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Creditors Consider UTair Rescue Plan Amid Shutdown Fears

Creditors Consider UTair Rescue Plan Amid Shutdown Fears

The management of Russia’s UTair hopes talks with creditors results in a new rescue plan amid mounting debt pressures and controversial reports about its ability to fulfill passenger obligations. Russia’s fourth-largest airline, UTair last year generated 6.6 percent of the country’s total passenger traffic, following Aeroflot Group, S7, and Ural Airlines. While UTair’s passenger numbers rose by 8.7 percent, to 7.9 million, and corporate revenue rose 10 percent, to 83.6 billion rubles ($1.3 billion), higher fuel prices, a crew deficit, and devaluation of the national currency increased operational expenses by 15.5 percent, to 78.8 billion rubles. Although it turned an operational profit, the heavily indebted group could not pay its obligations in full.

“In order to maintain uninterrupted passenger services (at a 99.18 punctuality rate), the group made a decision in December 2018 to withhold repayments under credits and loans rendered on the seven-year term,” said UTair in its 2018 report.

On the last day of April, UTair published a statement from the president of its passenger airline, Pavel Permyakov, denying rumors it planned to cease operations. “In fact, the airline will perform all flights in the summer timetable,” he said. “The company generates a stable operational profit.” Nevertheless, a portion of its corporate debt went unserved last December. “This does not take into account our current operational activities,” Permyakov argued. “This year, UTair changed its schedule of repayments on debts so as to return to positive financial results.”

Although Permyakov insisted his company never made statements about the possibility of shutting down, he acknowledged that a recent report by “an external auditor” raised the prospect. He downplayed the report as a reflection of typical auditing practice, which requires such a caveat because UTair hadn’t completed the debt restructuring process at the turn of the year.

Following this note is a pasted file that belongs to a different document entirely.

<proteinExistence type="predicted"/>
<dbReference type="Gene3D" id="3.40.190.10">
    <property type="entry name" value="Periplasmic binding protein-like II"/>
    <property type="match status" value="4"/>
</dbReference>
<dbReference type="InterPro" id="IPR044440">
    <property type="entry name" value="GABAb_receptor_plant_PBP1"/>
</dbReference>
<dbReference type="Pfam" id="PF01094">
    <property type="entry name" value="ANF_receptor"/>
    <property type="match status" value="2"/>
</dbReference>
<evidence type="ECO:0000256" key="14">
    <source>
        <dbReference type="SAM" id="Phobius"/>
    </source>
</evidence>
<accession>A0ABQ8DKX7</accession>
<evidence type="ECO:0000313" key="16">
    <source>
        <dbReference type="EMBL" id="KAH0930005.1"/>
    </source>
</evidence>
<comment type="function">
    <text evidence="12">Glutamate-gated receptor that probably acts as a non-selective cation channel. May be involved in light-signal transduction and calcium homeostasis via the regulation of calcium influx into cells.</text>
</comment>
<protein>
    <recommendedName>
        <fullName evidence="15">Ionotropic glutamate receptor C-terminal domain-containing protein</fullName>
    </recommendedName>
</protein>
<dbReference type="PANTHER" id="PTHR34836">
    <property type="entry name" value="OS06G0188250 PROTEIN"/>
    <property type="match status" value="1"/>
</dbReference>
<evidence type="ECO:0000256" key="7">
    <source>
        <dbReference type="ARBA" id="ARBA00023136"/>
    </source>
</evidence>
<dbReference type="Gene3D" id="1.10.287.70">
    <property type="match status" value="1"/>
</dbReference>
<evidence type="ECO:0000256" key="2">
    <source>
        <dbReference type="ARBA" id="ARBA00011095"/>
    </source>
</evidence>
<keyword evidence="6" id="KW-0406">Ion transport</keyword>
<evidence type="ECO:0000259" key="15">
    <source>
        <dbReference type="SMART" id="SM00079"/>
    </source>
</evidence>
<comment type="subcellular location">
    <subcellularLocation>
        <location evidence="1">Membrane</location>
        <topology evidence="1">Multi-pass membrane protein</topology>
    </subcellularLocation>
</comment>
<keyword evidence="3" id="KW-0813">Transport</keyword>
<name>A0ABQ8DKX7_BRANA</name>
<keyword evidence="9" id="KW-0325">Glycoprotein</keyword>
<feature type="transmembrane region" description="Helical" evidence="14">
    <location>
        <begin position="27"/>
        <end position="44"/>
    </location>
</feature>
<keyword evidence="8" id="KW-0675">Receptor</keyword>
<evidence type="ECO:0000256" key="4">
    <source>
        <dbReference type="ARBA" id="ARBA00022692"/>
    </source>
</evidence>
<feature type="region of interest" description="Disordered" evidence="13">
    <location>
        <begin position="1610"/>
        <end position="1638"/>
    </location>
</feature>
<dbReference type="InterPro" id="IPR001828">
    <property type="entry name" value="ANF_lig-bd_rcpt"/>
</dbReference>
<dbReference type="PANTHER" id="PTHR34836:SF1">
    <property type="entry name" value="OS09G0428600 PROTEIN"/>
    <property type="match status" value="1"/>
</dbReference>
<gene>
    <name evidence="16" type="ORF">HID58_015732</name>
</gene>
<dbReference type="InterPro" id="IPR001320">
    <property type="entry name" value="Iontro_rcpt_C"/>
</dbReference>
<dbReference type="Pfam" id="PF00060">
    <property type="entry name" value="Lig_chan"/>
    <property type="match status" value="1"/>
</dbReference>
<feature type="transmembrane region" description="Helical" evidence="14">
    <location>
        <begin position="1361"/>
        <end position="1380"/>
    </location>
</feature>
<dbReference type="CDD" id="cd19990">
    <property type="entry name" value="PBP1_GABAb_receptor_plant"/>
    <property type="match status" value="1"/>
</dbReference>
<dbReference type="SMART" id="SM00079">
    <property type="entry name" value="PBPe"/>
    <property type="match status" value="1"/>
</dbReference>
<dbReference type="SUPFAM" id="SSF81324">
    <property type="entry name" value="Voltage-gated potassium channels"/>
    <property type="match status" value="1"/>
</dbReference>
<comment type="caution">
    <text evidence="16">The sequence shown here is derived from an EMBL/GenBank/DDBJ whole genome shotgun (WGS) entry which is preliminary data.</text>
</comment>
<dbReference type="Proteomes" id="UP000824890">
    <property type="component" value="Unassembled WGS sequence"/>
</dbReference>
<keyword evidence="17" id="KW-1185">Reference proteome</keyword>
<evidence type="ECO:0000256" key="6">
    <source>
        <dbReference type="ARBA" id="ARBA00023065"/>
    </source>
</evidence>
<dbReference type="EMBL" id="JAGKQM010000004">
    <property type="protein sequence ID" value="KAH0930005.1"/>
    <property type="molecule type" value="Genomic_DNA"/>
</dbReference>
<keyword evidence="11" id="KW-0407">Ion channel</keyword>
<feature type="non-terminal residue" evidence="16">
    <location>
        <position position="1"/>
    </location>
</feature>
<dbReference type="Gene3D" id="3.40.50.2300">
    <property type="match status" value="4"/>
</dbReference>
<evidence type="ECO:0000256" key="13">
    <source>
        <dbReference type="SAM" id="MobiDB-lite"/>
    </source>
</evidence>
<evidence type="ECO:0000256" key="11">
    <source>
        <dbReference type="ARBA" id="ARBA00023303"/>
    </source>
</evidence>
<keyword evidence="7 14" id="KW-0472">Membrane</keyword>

Following rapid expansion earlier this century, UTair encountered a troubled period in 2014, when consolidated debts reached 56.5 billion rubles. Although Aeroflot and other major airlines advised the Kremlin not to provide financial support to the ailing competitor, the government did issue guarantees that enabled UTair to survive. In 2015, the airline reached an agreement with a syndicate of 11 banks to restructure its debts and grant new credits. One, worth 18.9 billion rubles, lasted for seven years, and a second, worth 24.1 billion rubles, involved a twelve-year term.

Subsequently, the airline withdrew all its Boeing 757s, Airbus A321s, Antonov An-24s, ATR 42s, Bombardier CRJs, Tupolev Tu-134s/154s, and Yak-42s to streamline operations. The fleet now consists of two 767s, nine 737-800s, 38 B737 Classics, 15 ATR 72-500s, and five An-74s. This year’s restructuring effort calls for four more 737s to increase traffic to 8.9 million.

Late last year the Russian government asked market players to assess the financial situation at UTair. A report from Pobeda leadership reached a stark conclusion. “A shortage of financial resources available poses a serious threat to flight safety [and] high risks of an abrupt termination of core activities, which may entail a massive breach of passengers’ rights,” it said. Once released to the media, the report prompted UTair management to approach creditors with a new restructuring plan centered on an altered debt structure and repayment terms on earlier taken credits worth 64.2 billion rubles.

Meanwhile, Russian civil aviation authority Rosaviatsiya characterizes the situation as manageable and resolvable between UTair management, shareholders, and creditors without the Kremlin’s involvement. In an exchange with Russian media, Rosaviatsiya head Alexander Neradko declined to speak about UTair’s financial troubles, choosing instead to praise the airline for “very good operational results in the first months of this year.” He told journalists that the authorities continue to closely monitor the situation, but do not see a need for another rescue package “since the airline is not asking for it.”


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